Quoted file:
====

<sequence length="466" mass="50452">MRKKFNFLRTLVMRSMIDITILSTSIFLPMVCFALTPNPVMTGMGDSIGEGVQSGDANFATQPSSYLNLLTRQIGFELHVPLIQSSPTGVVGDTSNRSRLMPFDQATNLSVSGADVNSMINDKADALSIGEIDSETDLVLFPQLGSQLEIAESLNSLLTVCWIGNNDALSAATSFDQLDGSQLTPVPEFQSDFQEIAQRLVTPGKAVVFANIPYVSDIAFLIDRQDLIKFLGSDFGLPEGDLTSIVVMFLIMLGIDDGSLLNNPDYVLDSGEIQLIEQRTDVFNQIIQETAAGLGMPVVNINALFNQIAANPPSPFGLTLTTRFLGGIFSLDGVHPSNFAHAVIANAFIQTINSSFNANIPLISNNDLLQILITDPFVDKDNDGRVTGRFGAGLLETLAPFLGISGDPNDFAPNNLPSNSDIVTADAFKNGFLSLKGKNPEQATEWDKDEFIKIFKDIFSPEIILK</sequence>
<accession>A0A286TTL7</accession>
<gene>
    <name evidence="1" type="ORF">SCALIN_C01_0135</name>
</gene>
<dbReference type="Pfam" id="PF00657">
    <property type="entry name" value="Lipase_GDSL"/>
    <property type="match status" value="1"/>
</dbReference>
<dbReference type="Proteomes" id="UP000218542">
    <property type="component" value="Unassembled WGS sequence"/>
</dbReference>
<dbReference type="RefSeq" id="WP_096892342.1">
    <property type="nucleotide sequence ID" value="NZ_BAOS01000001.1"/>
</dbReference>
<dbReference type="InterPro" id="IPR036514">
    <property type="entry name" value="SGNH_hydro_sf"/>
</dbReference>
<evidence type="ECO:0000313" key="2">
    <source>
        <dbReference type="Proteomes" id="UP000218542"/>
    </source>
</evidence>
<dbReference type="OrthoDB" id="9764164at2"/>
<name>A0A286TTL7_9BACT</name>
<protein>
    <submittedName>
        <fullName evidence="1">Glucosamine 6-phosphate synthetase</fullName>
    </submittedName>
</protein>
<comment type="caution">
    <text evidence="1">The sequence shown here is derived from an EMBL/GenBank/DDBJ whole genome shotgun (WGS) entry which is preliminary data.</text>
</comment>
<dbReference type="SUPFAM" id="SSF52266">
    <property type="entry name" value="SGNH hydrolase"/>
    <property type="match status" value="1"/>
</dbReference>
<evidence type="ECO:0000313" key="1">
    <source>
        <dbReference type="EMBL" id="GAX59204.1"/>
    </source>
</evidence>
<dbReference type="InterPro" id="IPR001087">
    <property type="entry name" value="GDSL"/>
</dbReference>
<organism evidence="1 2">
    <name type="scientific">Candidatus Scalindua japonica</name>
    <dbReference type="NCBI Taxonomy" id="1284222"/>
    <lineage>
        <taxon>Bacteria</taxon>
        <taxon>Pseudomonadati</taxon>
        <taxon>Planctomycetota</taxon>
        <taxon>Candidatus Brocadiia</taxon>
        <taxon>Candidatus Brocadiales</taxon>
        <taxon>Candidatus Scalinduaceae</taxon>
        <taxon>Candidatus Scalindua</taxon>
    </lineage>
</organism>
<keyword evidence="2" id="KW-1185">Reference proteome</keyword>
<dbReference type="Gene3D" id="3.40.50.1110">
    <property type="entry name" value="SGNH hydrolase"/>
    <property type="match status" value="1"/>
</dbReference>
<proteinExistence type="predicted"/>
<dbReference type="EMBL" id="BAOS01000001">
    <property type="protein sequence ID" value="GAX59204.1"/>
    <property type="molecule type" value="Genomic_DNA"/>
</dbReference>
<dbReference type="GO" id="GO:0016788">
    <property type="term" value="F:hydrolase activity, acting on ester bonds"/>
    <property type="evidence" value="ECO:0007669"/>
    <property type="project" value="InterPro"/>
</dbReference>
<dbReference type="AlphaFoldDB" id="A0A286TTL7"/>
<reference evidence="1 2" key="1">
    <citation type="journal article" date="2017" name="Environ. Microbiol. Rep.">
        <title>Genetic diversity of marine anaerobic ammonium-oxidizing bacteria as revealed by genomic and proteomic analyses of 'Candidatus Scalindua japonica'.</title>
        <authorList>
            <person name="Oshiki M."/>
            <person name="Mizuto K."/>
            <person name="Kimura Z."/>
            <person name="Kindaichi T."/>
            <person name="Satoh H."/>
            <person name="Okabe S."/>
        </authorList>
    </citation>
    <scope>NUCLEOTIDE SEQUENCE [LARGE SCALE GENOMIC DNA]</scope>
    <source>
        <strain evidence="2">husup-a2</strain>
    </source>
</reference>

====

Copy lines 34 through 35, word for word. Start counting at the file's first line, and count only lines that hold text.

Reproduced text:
<dbReference type="SUPFAM" id="SSF52266">
    <property type="entry name" value="SGNH hydrolase"/>